We partnered with MAKE Manifesto, in the custodianship of Panel an independent curatorial practice, to support makers / craftspeople / designer makers in Scotland navigate, understand and access financial information during the Covid-19 pandemic.
As partners, we had a shared vision to provide the Scottish craft sector and makers with finance support in response to the Covid-19 pandemic and through our positions in the craft sector were able to bring together our networks, skills and experience of supporting makers to devise and deliver MAKE | Support, a programme of resources, advice sessions, commissions and micro-grants from April – June 2020. The activity was delivered in association with Craft Scotland.
A summary of the co-produced activity and its immediate impact:
A regularly updated online finance guide co-authored with accountant John O’Neill of The O’Neill Partnership providing information about UK and Scottish Government support and how to navigate it, plus funding and support specifically for the creative industries and arts.
Published on 27 April 2020, and last updated on 9 July 2020, the guide (all updated versions) had 900 downloads.
An additional output was the Finance Advice for the Craft Sector during Covid-19. Published on 29 May 2020 the document had 404 downloads.
Two group Zoom sessions facilitated by AAS and accountant John O’Neill to provide support, advice and an opportunity for Q&A for firstly small organisations, and secondly self-employed makers taking the finance guide as a foundation.
‘Finance for Small Craft Organisations during the Covid-19 Crisis’, Wednesday 6 May 2020
13 registered to attend, with 9 attending (3 Limited Companies, 2 Not-for-Profit Companies, 1 Social Enterprise, 1 Charity, 1 Unincorporated Association, 1 Self-Employed), representing furniture, jewellery and silversmithing, glass disciplines, arts development and creative marketing.
‘Finance for Self-Employed Makers during the Covid-19 Crisis’, Thursday 14 May 2020
54 registered to attend, with 37 attending (32 Self-Employed (began trading in or before 2018/2019 tax year), 3 Self-Employed (began trading in 2019/2020 or 2020/2021 tax years, 2 Other (no details provided)), representing ceramics, jewellery, textiles / fibre arts (weave, print, spinning, knit, embroidery, interiors), bookbinding disciplines and retail.
‘It was really valuable, gave me a sense of validity in the shared challenges, confidence in my work, and also new knowledge in areas to explore for survival.’
‘Yes. The group session was so helpful and informative. All of the advice was clear, and it was great to be able to have an actual conversation and get questions answered. After very little clarity from HMRC it was great to hear other people who were in a similar situation and get advice on how to proceed.’
‘It was great to hear about the process of applying for funding and to get some helpful guidance. I’ve never even considered applying for funding before but due to the current situation it became necessary and now I feel much better equipped to apply for future projects.’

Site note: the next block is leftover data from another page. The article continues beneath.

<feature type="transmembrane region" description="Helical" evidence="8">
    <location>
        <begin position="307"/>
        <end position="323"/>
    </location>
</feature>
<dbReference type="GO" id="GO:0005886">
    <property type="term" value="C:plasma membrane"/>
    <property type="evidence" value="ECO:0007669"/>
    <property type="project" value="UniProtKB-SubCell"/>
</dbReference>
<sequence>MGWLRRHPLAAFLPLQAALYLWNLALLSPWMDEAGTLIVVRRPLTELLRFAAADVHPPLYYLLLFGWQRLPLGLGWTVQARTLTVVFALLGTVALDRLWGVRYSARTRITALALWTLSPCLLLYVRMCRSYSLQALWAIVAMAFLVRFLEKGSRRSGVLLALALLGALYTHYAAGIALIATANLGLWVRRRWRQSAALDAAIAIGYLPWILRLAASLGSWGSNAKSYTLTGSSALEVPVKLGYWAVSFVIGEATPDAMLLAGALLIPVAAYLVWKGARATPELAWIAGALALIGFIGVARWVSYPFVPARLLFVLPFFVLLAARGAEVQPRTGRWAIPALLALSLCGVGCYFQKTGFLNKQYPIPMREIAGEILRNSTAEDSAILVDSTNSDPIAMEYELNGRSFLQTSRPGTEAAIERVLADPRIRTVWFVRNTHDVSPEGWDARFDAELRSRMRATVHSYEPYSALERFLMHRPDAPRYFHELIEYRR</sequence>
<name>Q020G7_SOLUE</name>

Six £250 micro-grants for makers in Scotland via Visual Arts Scotland’s Emergency Art Workers Support Fund (second round) awarded in May 2020 as a result of AAS’s and MAKE Manifesto’s £1,500 donation to the fund.
Due to the responsive nature of the activity, immediacy of delivery to support the sector and at that stage unknown future, we did not measure impact of this activity in the medium- to long-term. However, AAS actively signposted members to partake in sector surveys whether for Scotland or UK and whether specifically for the craft sector or the wider creative industries (e.g. Craft Scotland, Culture Counts, Scottish Contemporary Art Network, Scottish Artists Union, Crafts Council UK, Heritage Crafts Association, The Goldsmiths Company, Creative Industries Federation) to inform future support.
Due to the MAKE | Support activities focussing on financial support in response to a global health pandemic and therefore uncertainty, common themes identified at the events and in subsequent conversations were business sustainability, in line with AAS’s three themes of collaboration, sustainability and identity, specifically economic. Following the very focussed, contained and time limited activity, AAS identified development opportunities including hosting an event focussed on benefits and tax credits for makers in the context of financial support and planning. In response AAS partnered with the Scottish Artists Union to provide the Benefits & Finance for Artists online course in two parts ‘Benefits & navigating the social security system’ and ‘Finance for freelancers’ (July 2020) and are raising awareness of and signposting to crafttoolkit.com, an online toolkit supporting makers to identify, understand and action the creative and professional development of their craft businesses, to support the longer-term support of businesses and sustained practice.